There are about ten thousand plants in the glasshouse, so I can only mention but a few.
Musella lasiocarpa, the lotus flowered banana, so named because its flower resemble a lotus flower, is an Asian plant which is used as a source of healing herbs and its leaves are used for weaving fabrics. In an age when manmade fibres are becoming less viable, as they are oil-based, we will need natural alternatives. The plant is good for erosion control on steep hillsides, as it has strong and widespread roots.
Another plant with medicinal use is Dioscorea deltoidea, the Nepal yam. This is an indeible yam,but its roots, vigorous rhizomes, are a source of steroids with medicinal uses, some of which are anti-inflammatories. Kew is preserving this plant so that its seeds can be collected and used in medicinal research.
Some are extinct in the wild. Take the case of Abutila pitcairnense, the yellow fatu. Native to Pitcairn Island in the Pacific, the refuge of the Bounty Mutineers, it is extinct in its native home due to predation by goats and rats, and its only home is now Kew. Another endangered one is Banksia brownii, which is an Australian plant with reddish brown flowers whose seeds break their dormancy in bushfires, which serve to spread them. In its native land it is endangered by development, so its being protected at Kew.
Or let's turn to the tree on whose leaves Robinson Crusoe might have looked. Alexander Selkirk, a privateer [legal pirate permitted to raid the king's enemies] had no confidence in his equally villainous, but incompetent captain and so asked to be marooned on Juan Fernandez Island off South America, where he remained three and a half years. He was wise, for the ship sank and the crew were captured by the Spanish, who were not pleased with English pirates..There Selkirk, one of the men on whom Defoe based his tale of Robinson Crusoe, fed on goats introduced to the island as food supplies by British privateers and whatever else he could eat. The cabbage tree, Dendroseris lioralis, has large cabbage shaped leaves which are excellent goat food, though they are too rubbery for humans to digest. Found only on Juan Fernandez this small, easily cultivatable tree is easily stripped of its leaves by goats, so it is being propagated at Kew. By the way, the name cabbage tree is a popular colloquial, non-scientific name applied to a few different species of tree.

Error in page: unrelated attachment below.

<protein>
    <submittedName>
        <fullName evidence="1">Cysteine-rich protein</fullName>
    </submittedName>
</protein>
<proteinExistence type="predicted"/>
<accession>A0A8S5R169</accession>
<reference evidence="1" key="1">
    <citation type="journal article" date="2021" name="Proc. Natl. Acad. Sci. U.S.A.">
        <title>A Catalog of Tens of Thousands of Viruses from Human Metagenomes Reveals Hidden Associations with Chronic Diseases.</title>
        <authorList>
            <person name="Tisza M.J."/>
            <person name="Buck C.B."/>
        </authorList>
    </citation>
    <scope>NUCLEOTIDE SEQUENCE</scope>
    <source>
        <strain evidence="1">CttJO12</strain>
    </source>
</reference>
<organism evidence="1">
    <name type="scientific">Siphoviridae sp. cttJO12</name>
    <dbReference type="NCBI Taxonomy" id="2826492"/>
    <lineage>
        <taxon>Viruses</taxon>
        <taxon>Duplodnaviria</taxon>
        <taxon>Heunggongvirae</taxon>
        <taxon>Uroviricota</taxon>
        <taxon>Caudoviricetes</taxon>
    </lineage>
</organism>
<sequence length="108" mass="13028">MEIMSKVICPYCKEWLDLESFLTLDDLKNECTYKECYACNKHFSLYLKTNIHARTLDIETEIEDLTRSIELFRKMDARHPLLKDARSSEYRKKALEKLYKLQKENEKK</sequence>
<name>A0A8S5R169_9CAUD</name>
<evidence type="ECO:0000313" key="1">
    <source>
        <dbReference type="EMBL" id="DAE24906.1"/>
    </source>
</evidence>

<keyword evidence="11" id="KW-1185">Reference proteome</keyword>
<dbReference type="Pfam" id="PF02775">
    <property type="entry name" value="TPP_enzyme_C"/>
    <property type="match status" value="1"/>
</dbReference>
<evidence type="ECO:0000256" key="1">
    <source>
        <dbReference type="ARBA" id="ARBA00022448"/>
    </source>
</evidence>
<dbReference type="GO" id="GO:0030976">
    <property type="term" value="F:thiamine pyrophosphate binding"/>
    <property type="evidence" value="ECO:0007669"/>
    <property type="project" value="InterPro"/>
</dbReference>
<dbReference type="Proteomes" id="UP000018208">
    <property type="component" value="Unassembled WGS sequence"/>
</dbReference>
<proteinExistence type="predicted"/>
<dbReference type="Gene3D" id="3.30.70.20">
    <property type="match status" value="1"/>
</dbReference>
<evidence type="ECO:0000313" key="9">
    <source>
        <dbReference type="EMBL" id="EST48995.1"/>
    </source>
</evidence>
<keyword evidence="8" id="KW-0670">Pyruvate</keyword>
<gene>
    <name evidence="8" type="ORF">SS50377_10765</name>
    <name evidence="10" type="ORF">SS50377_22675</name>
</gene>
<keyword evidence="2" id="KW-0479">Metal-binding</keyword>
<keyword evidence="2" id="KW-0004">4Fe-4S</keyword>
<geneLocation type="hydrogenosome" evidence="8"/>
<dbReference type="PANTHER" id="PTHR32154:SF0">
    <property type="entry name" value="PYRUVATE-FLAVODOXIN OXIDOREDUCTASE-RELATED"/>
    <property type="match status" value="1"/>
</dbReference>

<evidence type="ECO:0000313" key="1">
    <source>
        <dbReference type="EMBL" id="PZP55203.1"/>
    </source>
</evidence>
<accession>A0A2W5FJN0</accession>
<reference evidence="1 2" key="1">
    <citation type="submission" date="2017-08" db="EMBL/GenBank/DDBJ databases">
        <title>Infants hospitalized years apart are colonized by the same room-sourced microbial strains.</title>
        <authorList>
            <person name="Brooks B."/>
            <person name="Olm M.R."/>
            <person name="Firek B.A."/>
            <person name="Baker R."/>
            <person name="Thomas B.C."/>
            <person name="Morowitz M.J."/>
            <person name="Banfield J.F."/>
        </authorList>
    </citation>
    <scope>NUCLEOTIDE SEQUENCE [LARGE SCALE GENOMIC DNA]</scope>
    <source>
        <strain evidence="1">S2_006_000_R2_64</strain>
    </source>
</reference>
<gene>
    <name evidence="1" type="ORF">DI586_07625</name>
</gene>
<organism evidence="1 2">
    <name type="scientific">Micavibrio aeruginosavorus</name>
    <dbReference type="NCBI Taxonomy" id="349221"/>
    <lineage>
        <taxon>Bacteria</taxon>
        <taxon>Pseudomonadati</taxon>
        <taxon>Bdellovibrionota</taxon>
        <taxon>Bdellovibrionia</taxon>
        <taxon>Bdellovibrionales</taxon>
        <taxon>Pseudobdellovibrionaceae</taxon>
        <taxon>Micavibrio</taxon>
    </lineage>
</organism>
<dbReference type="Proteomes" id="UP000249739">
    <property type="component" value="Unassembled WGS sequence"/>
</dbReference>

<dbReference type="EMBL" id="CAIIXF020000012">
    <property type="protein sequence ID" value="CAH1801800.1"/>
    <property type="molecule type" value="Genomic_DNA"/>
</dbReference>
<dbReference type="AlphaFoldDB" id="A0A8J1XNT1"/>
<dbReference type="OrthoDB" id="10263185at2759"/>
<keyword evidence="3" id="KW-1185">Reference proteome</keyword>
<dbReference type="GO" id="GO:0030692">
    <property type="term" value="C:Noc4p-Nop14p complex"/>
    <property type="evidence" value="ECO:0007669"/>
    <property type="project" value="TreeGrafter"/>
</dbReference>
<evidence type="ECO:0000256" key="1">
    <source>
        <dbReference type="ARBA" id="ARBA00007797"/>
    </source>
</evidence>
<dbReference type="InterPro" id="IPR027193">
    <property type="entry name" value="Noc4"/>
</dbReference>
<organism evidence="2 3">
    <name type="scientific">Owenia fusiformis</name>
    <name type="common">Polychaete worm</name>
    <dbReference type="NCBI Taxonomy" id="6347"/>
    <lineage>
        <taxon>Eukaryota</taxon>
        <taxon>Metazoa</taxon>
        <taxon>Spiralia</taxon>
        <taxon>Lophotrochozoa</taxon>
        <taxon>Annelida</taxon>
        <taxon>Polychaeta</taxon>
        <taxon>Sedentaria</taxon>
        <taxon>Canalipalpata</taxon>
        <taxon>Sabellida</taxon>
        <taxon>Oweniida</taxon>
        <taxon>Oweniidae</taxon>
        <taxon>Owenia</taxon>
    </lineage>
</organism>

Ten thousand species is more than I can detail here, but I hope that you can get a taste of the Temperate House, a sip from the wine cellar of horticultural glory.It opens tomorrow, fifth of May 2018, in time for the Spring bank holiday weekend. Expect it to be busy!